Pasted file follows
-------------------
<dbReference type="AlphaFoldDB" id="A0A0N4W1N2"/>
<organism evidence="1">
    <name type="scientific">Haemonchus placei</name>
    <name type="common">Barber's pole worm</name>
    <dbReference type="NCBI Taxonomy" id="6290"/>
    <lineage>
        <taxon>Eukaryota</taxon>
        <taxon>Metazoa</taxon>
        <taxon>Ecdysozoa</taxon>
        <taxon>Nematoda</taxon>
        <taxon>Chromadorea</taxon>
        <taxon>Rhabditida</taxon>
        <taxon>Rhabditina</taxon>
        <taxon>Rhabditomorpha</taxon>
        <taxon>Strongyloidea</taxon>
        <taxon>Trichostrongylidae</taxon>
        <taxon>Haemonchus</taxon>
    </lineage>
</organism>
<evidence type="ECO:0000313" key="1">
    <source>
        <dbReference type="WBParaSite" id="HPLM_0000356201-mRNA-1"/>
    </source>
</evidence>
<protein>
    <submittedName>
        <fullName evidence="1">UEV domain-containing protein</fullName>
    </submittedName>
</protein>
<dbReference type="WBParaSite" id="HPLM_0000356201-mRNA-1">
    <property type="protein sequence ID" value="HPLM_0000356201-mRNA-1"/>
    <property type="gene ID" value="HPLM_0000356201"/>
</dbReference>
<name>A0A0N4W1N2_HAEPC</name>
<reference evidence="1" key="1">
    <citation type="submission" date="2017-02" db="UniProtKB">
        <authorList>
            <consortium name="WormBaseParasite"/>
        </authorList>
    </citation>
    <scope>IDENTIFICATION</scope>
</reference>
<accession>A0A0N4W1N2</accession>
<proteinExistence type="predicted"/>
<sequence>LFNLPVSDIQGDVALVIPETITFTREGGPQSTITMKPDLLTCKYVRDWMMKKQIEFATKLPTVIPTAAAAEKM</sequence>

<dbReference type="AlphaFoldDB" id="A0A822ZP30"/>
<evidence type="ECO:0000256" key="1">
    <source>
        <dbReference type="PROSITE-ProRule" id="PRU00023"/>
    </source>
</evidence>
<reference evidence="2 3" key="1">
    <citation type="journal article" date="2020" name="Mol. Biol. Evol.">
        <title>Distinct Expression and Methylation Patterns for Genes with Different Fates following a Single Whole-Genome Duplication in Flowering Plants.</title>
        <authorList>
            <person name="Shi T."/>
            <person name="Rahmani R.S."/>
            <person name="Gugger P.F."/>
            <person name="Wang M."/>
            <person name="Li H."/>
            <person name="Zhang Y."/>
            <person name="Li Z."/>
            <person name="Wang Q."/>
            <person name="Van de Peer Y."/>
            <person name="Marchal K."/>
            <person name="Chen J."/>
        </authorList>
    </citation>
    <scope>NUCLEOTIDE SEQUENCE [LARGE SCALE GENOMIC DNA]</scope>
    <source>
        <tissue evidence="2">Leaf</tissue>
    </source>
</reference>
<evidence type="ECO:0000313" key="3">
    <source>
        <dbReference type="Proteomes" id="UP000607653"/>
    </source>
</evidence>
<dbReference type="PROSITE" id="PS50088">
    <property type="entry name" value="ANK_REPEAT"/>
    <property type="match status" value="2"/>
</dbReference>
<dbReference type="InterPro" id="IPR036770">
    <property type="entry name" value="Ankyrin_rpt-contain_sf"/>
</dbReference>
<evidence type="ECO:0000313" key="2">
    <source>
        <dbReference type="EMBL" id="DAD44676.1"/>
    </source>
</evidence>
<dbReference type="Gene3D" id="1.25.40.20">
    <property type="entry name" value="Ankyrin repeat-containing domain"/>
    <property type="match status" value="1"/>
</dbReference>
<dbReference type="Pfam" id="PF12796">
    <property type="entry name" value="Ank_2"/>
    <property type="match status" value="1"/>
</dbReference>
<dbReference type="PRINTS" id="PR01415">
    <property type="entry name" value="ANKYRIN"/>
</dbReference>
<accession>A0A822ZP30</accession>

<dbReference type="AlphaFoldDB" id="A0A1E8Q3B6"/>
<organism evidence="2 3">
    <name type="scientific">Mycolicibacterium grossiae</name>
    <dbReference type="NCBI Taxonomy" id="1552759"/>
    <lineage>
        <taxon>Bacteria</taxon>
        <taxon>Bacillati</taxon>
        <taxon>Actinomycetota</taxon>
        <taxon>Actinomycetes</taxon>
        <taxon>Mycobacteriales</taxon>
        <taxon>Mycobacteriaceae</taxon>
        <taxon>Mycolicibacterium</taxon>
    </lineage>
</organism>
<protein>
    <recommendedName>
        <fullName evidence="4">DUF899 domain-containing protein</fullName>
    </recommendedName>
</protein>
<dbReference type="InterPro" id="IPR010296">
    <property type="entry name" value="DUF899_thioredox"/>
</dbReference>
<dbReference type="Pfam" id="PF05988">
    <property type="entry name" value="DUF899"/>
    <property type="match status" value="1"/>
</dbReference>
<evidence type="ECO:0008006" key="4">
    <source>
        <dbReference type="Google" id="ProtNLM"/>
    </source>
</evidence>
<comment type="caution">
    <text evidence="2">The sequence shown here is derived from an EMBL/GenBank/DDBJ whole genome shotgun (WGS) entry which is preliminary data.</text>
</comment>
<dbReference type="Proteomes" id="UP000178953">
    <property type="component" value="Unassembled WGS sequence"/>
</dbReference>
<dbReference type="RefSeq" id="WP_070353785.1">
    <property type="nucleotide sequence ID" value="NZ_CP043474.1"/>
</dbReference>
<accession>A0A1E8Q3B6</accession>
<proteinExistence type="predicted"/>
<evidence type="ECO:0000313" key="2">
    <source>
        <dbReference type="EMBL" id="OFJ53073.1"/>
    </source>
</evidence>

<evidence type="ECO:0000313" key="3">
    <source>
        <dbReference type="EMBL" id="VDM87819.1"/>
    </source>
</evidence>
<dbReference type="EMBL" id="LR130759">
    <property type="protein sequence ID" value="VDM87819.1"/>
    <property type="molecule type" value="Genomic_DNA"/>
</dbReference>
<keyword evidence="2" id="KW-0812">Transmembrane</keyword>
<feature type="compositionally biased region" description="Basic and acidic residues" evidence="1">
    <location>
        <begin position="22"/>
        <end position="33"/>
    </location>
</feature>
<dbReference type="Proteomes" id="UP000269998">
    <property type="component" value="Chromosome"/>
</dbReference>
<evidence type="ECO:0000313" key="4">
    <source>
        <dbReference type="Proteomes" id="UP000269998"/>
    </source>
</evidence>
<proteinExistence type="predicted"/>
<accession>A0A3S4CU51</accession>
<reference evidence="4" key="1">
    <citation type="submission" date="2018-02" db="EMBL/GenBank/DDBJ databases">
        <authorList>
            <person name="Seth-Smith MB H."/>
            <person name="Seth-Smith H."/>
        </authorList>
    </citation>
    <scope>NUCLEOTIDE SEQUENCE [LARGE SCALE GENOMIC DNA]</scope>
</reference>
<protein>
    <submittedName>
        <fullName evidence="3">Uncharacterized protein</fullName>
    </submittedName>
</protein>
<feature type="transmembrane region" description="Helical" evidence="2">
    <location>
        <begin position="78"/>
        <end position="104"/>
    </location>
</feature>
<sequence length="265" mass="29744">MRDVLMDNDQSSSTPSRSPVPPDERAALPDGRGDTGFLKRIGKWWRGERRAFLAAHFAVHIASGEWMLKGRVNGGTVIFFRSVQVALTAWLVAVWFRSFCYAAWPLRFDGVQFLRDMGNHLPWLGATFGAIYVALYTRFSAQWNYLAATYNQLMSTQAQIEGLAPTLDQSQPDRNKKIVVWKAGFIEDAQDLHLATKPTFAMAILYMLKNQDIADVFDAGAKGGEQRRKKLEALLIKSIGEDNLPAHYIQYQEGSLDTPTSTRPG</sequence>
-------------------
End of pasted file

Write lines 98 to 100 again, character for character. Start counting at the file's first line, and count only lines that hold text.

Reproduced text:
</dbReference>
<dbReference type="PRINTS" id="PR01415">
    <property type="entry name" value="ANKYRIN"/>